When her husband died unexpectedly in 1949, Mabel Simmers was forced to take over the family business — Mt. Vernon N.Y.-based County Refrigeration Services, Inc. It was rough going at first, Mabel used to tell her grandchildren. The unions that supplied her labor struck because they didn’t like the idea of reporting to a female owner. Other distributors tested her by occasionally encroaching on her territory, which included wealthy Westchester and Pelham Counties.
Finally, as family legend would have it, Jim Hory, a local Chevrolet dealer and family friend, came to Mabel’s side. Chevrolet and Frigidaire were both divisions of General Motors at the time. Hory told the labor union to back off and the other dealers to play fair. Thanks to this friendly intervention, Mabel, who was no doubt one of the few female business owners in the New York refrigeration and HVAC distribution business, held her own. In fact, she did well enough to maintain the business into her sixties, retire, and turn it over to her son. Unfortunately, the business was unable to survive a turbulent period for Frigidaire distributors during the mid-to-late 1970s.
Today, nothing but a foundation stands at 110 Haven Avenue in Mount Vernon, where County Refrigeration used to be located, and where the very able Mabel posed for a Yellow Pages ad. But the place was a whirlwind of activity in the late 1960s. The telephone room, located adjacent to Mabel’s glass-walled office, was an incredible tangle of wires. Busy salespeople sat out in the main, paneled office space. A soda machine behind a bar dispensed ginger ale.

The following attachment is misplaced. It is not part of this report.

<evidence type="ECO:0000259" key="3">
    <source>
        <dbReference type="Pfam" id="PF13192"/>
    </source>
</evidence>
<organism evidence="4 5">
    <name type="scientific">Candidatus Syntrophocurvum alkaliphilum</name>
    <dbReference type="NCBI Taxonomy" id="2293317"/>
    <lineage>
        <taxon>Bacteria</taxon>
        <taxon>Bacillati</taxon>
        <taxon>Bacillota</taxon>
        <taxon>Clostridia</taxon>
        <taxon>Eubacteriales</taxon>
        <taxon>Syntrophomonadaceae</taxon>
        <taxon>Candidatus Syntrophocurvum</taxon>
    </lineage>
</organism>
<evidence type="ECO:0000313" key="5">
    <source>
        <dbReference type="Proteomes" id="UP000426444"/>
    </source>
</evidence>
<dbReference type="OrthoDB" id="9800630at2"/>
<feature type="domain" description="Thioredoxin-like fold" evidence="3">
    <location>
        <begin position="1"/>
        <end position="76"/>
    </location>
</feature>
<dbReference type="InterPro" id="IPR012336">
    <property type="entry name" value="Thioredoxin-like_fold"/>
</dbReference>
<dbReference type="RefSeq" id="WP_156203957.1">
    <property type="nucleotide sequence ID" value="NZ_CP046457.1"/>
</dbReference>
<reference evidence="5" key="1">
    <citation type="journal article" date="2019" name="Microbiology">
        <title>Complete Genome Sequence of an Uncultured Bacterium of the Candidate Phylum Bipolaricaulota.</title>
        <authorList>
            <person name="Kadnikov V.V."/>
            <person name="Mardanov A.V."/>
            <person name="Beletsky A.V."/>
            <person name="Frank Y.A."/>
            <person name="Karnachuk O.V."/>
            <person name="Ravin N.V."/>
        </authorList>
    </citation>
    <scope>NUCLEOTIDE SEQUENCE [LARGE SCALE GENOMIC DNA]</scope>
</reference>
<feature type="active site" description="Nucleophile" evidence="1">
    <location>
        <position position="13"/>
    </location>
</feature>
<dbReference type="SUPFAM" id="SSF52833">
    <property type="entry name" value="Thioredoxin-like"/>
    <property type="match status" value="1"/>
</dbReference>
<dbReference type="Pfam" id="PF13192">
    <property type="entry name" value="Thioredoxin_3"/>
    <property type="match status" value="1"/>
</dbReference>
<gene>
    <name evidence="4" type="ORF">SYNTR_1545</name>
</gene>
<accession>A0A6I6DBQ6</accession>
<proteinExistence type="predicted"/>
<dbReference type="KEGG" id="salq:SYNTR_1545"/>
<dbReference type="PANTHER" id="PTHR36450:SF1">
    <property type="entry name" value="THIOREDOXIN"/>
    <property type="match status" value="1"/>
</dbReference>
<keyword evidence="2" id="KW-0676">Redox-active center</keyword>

The outfit sold commercial-grade refrigeration and HVAC equipment to restaurants, hotels, and other commercial users, a big growth business during the 40s, 50s, and 60s. Frigidaire, a company that developed many of the innovations we take for granted in appliances today — the combined refrigerator/freezer and automatic icemakers, to name two — was a great brand to sell.
Mabel’s husband, Hugh Simmers, who was born in Scotland and immigrate to the United States in 1919 at the age of 24, was a salesperson for Frigidaire before he was granted his own dealership. Simmers used to tell his children that his “most important” client was President Franklin D. Roosevelt. He sold and serviced the equipment at Roosevelt’s Hyde Park estate.
Thanks to a culture of innovation, the Frigidaire brand prospered during the 50s and 60s despite pressure from imports that led to price cutting by domestic firms. Several U.S. companies weren’t as lucky. White Consolidated Industries, which got its start making sewing machines, emerged as a big player during this period, buying up many former high-flying appliance companies, including Kelvinator, Westinghouse, and Philco.
Competitive pressures eventually caught up with Frigidaire in the early 70s. After layoffs and a new labor agreement, GM tried to win back lost market share by cutting prices. The tactic seemed to make the problem worse. Then in 1975, when the automobile air conditioning business picked up, GM separated that business from Frigidaire, creating a new division, Delco Air Conditioning. By 1978, Frigidaire was losing an estimated $40 million on sales of $450 million.
The following year, in January 1979, General Motors announced it had sold Frigidaire to White Consolidated Industries, which continued the Frigidaire name, product line, and distribution. But the division’s facilities in Dayton were retained by GM and expanded into automotive operations.
Under its new owners, Frigidaire shifted from an emphasis on industry-leading innovation to the pursuit of manufacturing efficiency. WCI cut administrative and production costs, eliminating research and development at Frigidaire. WCI also switched the company’s marketing promise. Instead of emphasizing cutting-edge design, the Frigidaire brand was promoted as reliable, with the slogan “Here today, here tomorrow.”